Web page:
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Encyclopedia > Orthida
Wikipedia:How to read a taxobox
How to read a taxobox
Scientific classification
Kingdom: Animalia
Phylum: Brachiopoda
Subphylum: Rhychonelliformea
Class: Rhynchonellata
Order: Orthida

Suborder Orthidina
Suborder Dalmanellidina Scientific classification or biological classification is a method by which biologists group and categorize species of organisms. ... Animalia redirects here. ... Classes Lingulata Paterinata (extinct) Craniforma Chileata (extinct) Obolellata (extinct) Kutorginata (extinct) Strophomenata (extinct) Rhynchonellata Brachiopods (from Latin bracchium, arm + New Latin -poda, foot) make up one of the major animal phyla, Brachiopoda. ...

Orthida is an extinct order of Brachiopods which appeared during the Early Cambrian period and became very diverse by the Ordovician, living in shallow-shelf seas. Orthids are the oldest member of the Rhynchonelliformea subphylum, and is the order from which all other brachiopods of this group stem.[1] Physically they are usually strophic, with well-developed interareas. They also commonly have radiating ribs, sulcus, and fold structures. Typically one valve, often the brachial valve, is flatter than the other. The interior structure of the brachial valves are usually simple. In shape they are sub-circular to elliptical, with typically biconvex valves. Classes Lingulata Paterinata (extinct) Craniforma Chileata (extinct) Obolellata (extinct) Kutorginata (extinct) Strophomenata (extinct) Rhynchonellata Brachiopods (from Latin bracchium, arm + New Latin -poda, foot) make up one of the major animal phyla, Brachiopoda. ... The Early Cambrian is an geological epoch that is part of the Cambrian Era. ... The Ordovician period is the second of the six (seven in North America) periods of the Paleozoic era. ...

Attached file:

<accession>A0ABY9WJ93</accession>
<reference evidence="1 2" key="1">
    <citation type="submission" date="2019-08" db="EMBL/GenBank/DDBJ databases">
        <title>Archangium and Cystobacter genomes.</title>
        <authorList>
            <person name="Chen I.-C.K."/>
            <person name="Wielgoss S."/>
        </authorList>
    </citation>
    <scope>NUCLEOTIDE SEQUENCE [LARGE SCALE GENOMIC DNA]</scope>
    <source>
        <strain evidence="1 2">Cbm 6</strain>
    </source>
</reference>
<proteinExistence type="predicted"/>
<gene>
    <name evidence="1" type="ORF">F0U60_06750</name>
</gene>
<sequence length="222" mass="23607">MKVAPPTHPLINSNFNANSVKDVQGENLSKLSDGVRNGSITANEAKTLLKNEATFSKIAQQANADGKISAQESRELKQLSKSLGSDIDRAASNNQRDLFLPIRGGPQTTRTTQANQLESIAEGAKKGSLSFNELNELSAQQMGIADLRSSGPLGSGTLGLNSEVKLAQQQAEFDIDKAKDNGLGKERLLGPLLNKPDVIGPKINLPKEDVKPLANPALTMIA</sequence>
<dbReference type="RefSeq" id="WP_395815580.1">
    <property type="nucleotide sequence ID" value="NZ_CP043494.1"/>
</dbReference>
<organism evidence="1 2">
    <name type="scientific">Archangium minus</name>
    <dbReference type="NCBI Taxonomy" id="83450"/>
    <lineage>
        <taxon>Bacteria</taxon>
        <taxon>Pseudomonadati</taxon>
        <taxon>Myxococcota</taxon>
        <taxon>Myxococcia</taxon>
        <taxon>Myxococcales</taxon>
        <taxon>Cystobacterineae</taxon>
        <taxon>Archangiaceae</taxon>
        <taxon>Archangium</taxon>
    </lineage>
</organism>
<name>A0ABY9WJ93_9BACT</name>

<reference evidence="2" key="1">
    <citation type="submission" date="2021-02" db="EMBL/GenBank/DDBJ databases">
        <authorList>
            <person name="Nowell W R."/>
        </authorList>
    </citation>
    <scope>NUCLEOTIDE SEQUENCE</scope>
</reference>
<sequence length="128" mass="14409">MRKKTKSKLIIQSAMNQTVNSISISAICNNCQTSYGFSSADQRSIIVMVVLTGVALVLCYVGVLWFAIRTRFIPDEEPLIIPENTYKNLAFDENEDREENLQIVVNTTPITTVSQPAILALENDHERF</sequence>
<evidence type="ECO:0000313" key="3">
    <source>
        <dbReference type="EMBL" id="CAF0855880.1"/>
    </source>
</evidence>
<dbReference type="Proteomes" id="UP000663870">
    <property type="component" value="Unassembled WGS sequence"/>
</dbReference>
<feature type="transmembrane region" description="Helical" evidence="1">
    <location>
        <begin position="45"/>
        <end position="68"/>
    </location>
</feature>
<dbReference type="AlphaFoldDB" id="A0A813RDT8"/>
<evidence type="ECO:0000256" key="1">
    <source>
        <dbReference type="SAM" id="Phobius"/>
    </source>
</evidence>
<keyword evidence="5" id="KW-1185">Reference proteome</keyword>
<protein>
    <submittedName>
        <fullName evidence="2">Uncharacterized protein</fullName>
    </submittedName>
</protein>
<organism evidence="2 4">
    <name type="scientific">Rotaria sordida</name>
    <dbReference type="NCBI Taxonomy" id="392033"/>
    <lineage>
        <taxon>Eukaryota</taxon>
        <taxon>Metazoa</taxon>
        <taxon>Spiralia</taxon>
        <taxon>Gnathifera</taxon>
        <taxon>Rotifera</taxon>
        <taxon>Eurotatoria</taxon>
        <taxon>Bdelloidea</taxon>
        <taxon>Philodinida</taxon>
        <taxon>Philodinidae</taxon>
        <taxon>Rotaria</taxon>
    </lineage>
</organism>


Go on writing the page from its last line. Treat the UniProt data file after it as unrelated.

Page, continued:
There is some debate over the forms that first appear of this order as to how they should be classified. However they begin to differentiate themselves by the late Early Cambrian period, and by the late Cambrian period had diversified into numerous varieties and reach 2 to 5 cm in width. Specimens from the late Cambrian to the earliest Ordovician exhibit shells with rounded and pointed pedical valves, with sharp to obtuse extremities and ridges that are fine to course. Punctate shells appear during the mid-Ordovician, which establish the suborder Dalmanellidina. The Ordovician is a productive period which gives rise to numerous genera in this order, however they started to become greaty reduced by the end Ordovician extinction event. Both the impunctate and punctate survived through to the early Devonian Eventually though, only the punctate lived on, and would play a minor role in Benthic ecosystems until the late Permian when they became extinct.[2] The Cambrian is a major division of the geologic timescale that begins about 542 ± 1. ... Disambiguation: Devonian is sometimes used to refer to the Southwestern Brythonic language, and the people of the county of Devon are sometimes referred to as Devonians The Devonian is a geologic period of the Paleozoic era. ... The Permian is a geologic period that extends from about 299. ...


  1. ^ Patzkowsky, Mark E (2003). Orthida. McGraw-Hill Encyclopedia of Science & Technology Online. Retrieved on July 24, 2006.
  2. ^ Kazlev, M. Alan (1999). Order Orthida. Paleos, Invertebrates. Retrieved on July 24, 2006.

  Results from FactBites:
Preliminary investigation on Early to Middle Ordovician brachiopod biodiversity of South China (2315 words)
A major change happened to the Orthida that includes 4 superfamilies, 8 families and 11 genera, amongst which 10 genera are new comers in South China, and 5 families are represented by a single genus while 4 of them are new.
The Orthida is a dominant group having 5 superfamilies and 12 families, amongst which 8 are represented by a single genus.
The Orthida is still the most abundant including 5 superfamilies, 15 families and 23 genera (70% of the total), and is the only group that increases its diversity, whereas all the other groups decrease on both generic and familial levels.
  More results at FactBites »



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